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How the New Health Care Law Will Help Older Americans

The insurance market is not great for older Americans—those aged 50 to 64 who are too young to qualify for Medicare. And even those who do qualify face rising costs. However, the Affordable Care Act is designed to bring some significant relief to seniors. Here are a few ways your health care costs and coverage will change—and may have changed already—under the new law.

An easier way to buy health insurance on the individual market. If you need to buy health care coverage on your own as an older adult, it can look like the Wild West out there. Prices are high and it’s difficult to compare plans and prices. The new health care exchanges proposed in the law are designed to make it easier to buy health care on the individual market—and the hope is that they will drive costs down in the process. This will hopefully help the 8.9 million uninsured adults within the 50-64 age range to find insurance.

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Health Care

Health care is still expensive for seniors—and likely will continue to be in coming years.

 

 

 

 

 

 

Lower costs for older Americans. Currently, most states allow insurers to charge higher premiums to older adults under the assumption that they are less healthy and will need more care, sooner, than younger insureds will. The Affordable Care Act will make this process illegal—insurers will still be allowed to charge different prices based on age and health status, the difference will be much lower. As a result, older Americans should find insurance cheaper.

An easier time getting coverage. Under current law, health insurance providers are allowed to not only charge more for, but exclude from coverage entirely, older adults with health issues—or agree to cover the person except for the costs of a pre-existing condition. Under the new law, insurers will neither be allowed to turn away those with health conditions or refuse to cover these conditions if they are pre-existing.

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Expanded access to Medicaid. Medicaid covers low-income seniors and Americans of all ages. Under the new law, the requirements for the program will be relaxed—allowing more seniors with low income to receive medical care to qualify.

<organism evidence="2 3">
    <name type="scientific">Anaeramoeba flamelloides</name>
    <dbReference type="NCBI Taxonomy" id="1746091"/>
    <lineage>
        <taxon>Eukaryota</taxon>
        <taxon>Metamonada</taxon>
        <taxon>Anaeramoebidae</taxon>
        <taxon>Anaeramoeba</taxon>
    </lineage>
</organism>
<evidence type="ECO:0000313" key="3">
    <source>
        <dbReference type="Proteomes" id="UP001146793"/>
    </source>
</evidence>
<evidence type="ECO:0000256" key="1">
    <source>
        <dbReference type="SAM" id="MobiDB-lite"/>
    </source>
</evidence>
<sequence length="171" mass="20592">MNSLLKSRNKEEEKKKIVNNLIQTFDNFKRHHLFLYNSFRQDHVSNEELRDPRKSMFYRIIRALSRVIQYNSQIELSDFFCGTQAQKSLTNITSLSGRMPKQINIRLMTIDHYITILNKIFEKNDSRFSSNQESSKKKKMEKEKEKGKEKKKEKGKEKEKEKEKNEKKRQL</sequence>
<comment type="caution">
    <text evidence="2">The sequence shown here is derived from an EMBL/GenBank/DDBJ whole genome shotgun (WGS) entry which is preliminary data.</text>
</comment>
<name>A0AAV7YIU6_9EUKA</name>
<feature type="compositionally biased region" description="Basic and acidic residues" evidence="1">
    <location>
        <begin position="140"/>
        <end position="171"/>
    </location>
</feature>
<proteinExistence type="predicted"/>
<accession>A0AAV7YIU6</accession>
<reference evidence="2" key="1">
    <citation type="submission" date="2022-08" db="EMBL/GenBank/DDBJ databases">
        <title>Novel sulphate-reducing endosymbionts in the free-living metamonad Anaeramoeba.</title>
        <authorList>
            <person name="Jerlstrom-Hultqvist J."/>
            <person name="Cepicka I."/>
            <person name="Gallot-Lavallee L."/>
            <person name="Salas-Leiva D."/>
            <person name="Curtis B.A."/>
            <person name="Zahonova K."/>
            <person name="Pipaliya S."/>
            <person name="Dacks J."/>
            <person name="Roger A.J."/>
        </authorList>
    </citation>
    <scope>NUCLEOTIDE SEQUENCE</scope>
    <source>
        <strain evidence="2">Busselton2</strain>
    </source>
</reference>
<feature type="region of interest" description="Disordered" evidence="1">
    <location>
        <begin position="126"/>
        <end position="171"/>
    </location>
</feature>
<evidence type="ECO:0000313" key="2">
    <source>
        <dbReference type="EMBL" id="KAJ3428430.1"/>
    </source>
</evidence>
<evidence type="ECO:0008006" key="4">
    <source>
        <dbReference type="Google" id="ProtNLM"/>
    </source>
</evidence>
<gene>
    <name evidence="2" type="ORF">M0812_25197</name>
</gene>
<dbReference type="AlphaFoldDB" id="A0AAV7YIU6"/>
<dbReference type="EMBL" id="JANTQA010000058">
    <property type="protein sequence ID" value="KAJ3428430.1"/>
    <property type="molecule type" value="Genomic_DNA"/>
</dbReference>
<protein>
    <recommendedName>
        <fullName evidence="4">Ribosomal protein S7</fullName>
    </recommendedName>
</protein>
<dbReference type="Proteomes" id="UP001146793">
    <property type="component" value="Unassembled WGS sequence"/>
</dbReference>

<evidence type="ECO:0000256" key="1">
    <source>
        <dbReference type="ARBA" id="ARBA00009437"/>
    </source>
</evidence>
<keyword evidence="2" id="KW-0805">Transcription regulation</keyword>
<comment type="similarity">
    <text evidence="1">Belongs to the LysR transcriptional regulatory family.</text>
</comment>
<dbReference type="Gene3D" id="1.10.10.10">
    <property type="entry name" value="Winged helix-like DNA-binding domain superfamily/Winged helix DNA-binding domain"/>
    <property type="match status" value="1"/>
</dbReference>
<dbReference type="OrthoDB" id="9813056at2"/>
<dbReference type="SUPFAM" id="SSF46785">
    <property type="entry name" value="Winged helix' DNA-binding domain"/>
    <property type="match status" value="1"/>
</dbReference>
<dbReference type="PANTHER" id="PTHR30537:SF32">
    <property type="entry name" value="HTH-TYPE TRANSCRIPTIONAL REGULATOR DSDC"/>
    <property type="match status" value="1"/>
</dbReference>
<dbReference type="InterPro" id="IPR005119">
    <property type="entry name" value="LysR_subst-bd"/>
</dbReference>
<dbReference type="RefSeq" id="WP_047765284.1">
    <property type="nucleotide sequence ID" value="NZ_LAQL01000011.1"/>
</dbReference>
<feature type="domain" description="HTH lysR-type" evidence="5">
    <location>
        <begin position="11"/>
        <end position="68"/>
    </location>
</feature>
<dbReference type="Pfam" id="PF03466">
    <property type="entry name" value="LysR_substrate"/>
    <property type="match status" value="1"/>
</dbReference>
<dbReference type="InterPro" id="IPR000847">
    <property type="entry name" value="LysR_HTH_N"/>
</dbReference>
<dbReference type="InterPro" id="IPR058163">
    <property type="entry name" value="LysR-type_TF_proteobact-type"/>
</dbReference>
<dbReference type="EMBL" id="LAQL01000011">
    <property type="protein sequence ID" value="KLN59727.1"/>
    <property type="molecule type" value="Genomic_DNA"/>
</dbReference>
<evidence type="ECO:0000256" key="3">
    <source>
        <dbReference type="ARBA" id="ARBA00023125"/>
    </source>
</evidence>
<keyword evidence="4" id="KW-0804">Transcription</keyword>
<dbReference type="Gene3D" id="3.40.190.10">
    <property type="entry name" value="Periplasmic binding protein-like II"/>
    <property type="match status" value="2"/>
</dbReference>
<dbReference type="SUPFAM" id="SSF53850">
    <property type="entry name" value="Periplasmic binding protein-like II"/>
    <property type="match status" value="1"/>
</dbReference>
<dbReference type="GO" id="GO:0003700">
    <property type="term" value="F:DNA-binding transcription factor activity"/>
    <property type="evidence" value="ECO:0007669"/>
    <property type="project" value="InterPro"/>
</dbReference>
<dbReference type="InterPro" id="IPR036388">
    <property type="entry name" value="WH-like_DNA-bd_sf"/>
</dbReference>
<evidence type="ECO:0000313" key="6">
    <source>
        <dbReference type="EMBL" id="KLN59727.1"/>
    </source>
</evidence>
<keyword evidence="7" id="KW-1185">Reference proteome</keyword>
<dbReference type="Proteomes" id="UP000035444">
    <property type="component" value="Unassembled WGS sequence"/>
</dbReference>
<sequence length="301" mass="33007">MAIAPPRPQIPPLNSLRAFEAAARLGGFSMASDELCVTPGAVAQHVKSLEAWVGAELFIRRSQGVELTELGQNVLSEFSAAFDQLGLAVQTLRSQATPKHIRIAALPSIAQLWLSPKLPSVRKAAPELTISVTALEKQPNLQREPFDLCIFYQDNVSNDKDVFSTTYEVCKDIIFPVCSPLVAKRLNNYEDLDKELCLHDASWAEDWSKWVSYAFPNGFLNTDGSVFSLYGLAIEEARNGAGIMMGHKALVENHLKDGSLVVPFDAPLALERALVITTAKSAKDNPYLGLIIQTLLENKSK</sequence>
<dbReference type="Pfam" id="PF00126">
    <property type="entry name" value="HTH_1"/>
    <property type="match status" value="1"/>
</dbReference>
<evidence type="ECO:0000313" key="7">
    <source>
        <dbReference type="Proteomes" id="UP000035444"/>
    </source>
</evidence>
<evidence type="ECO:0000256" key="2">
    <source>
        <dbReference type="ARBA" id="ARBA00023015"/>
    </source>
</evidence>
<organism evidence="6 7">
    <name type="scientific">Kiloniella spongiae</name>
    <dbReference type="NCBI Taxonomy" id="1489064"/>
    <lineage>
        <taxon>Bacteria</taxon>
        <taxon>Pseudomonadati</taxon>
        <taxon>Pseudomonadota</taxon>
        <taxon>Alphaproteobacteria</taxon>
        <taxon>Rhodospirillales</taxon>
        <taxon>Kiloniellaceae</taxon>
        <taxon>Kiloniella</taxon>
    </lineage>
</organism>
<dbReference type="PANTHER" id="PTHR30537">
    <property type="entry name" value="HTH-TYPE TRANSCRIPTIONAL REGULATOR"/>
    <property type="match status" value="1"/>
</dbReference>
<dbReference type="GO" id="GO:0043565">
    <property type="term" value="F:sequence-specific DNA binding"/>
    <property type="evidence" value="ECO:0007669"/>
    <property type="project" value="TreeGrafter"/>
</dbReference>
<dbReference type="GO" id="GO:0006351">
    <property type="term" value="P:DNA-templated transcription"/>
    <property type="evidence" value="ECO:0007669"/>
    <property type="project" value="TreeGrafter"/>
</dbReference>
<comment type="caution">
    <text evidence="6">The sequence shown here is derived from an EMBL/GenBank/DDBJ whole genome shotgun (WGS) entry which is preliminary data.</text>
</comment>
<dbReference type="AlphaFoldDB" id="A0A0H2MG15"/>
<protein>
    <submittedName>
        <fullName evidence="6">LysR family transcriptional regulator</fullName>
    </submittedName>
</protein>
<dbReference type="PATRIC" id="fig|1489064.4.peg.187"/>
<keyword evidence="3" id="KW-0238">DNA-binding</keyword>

No more donut hole. Under pre-existing law, those seniors on Medicare had to spend a large percentage of their prescription drug costs out of pocket due to the “donut hole”—a huge gap in coverage that cost seniors thousands of dollars a year. Under the Affordable Care Act, the hole has already started to close. Starting in 2011. Seniors received a 50% discount for all drug spending that fell in the “donut hole” category. The hole will close gradually, so that seniors will receive a 75% discount by 2020 until they hit the upper spending limit—at which point Medicare coverage kicks in again, and seniors must pay only 5% of costs. The law also reduces that upper limit—from $6,440 to $4,550.

Lowered costs over time. The law also takes steps to lower health care costs in general over the long term, primarily by reducing premiums for Part B physicians and other services and by slowing the rate of payment growth to hospitals and other health care providers.

An increase in free preventive care services for seniors. In addition, the Affordable Care Act now offers a number of free preventive care services for seniors through Medicare, including yearly wellness visits, help quitting smoking, and free screenings for different types of cancer, diabetes, high cholesterol and cardiovascular health, among other chronic diseases. It also offers mammograms, flu shots, pneumonia shots, the hepatitis B shot, and medical nutrition therapy for those with diabetes and kidney disease at no extra cost.

Health care is still expensive for seniors—and likely will continue to be in coming years. But hopefully the Affordable Care Act will help improve the situation, cover more seniors, and ensure those covered can afford their care.